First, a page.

Blog Coveo Insights

R&D’s Greatest Challenge: Insight to Innovate

Posted by Diane Berry on August 9, 2012

Amid the excitement and athleticism of the Olympics, we have uncovered another interesting display of global competition.  And although it may not be as entertaining, the ramifications are more far-reaching. Specifically, the Global Innovation Index evaluates each country’s level of innovation over the past year, as judged by each country’s knowledge, technology and creative outputs. It was reported by the CEO of Eli Lily in a Forbes post about America’s declining ranking last month.

Regardless of which country is the most innovative, businesses all over the world are plagued by an “Insight Deficit” within their R&D departments. This is because engineers and developers generally don’t have access to the full breadth of information necessary to make informed decisions—product data, competitive insight, customer surveys and more. As a result, products take longer to get to market, production requires more re-dos, and competition may often seem one step ahead. Without easy assimilation of relevant and actionable insights, organizations aren’t as nimble or flexible as they could be.

Having better and immediate insight into data across systems and departments helps companies improve agility in their innovation, and to innovate “incrementally,” that is, building on each incremental innovation. They can understand more about what has occurred before—and why—plus incorporate feedback from customers, internal review teams. They can adjust processes and perhaps swap in new materials to improve each cycle of development. Overall, having more insight into these facets allows R&D departments to better justify the investments they make. Read more and comment »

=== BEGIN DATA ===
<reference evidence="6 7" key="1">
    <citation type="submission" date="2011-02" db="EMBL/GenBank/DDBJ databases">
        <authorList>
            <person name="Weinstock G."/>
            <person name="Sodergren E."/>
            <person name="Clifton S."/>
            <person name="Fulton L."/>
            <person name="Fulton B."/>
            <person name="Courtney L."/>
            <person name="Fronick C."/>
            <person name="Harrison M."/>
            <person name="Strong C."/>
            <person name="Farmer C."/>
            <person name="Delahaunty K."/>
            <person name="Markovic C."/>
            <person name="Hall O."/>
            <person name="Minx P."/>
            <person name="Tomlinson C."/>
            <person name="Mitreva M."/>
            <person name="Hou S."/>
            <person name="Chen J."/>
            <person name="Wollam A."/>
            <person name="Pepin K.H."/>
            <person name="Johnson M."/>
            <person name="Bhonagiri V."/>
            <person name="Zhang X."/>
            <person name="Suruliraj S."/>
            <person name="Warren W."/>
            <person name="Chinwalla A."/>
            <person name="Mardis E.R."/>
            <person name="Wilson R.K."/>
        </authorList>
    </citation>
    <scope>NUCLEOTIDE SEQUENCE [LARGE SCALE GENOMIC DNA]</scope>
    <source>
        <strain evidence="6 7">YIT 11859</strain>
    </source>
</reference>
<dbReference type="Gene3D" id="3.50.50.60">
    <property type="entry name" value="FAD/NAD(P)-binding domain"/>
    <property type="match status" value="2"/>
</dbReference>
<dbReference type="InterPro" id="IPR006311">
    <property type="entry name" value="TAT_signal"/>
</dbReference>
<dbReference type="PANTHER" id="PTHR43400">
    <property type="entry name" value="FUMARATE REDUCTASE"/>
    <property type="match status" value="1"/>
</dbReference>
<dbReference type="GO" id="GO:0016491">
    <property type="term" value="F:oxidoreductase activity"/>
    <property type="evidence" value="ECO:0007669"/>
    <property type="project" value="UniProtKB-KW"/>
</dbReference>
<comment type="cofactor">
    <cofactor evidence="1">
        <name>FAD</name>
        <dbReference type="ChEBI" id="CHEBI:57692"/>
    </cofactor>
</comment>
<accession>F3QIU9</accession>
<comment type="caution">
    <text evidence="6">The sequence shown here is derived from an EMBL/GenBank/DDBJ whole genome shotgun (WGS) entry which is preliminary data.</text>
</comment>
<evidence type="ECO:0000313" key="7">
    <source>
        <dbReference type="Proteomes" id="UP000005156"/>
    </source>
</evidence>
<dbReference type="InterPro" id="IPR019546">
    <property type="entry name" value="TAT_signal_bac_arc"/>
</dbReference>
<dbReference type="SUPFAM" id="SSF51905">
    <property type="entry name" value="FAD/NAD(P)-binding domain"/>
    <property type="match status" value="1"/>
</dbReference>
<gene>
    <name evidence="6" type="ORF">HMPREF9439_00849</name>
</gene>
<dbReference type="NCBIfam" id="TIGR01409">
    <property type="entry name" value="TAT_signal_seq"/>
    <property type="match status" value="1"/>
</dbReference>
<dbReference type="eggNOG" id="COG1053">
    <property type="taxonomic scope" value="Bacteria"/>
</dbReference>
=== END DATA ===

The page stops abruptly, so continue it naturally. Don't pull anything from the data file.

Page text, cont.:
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New Study: The Keys to Innovation for R&D Organizations – Their Own, Unused Knowledge

Posted by Diane Berry on July 31, 2012

We recently polled R&D teams about how they use and share innovation across offices and departments, and the challenges they face in doing so.  Because R&D is a primary creator and consumer of knowledge, these organizations should be a model for how to utilize and share it. However, as we’ve seen in the demand for our intelligent indexing technology, and as revealed in the study, we found that R&D teams are more apt to duplicate work, lose knowledge and operate in siloed, “tribal” environments where information isn’t shared and experts can’t be found.  This creates a huge opportunity for those who get it right—to out-innovate and out-perform their competition.

Specifically, engineers told us about their information challenges in our social media poll. The graphic below outlines the results.

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Let us know if this has ever happened to you – “I just wasted how much time?” or “What do you mean this already exists?”

Posted by Diane Berry on May 15, 2012

Let’s face it. The more data available to your company, the less you know what you think you know.

Sound strange? Just think about it…and perhaps consider your own experience. Let’s say you are an engineer or product developer for a mid-sized company. Say the company has been around for 30 years, creates complex products requiring QA testing and perhaps regulatory compliance. At the same time, the company has grown to 10,000 people with 3,000 engineers split among seven different offices in three countries.

You’ve been with the company for three years, working in the headquarters campus where there are close to 1,000 engineers. Perhaps you know 100 people with whom you’ve worked on projects during the past three years. Say you know another 100 people by reputation, but you’re not entirely sure of all of their projects (past and present). That leaves 2800 engineers you don’t know, and you have no idea what they‘ve done, or even what they are working on right now. Sure, you may have Sharepoint profiles, but that doesn’t help you understand expertise, projects worked, or interests, because it is not created from each engineer’s actual, ongoing work and interactions. Read more and comment »

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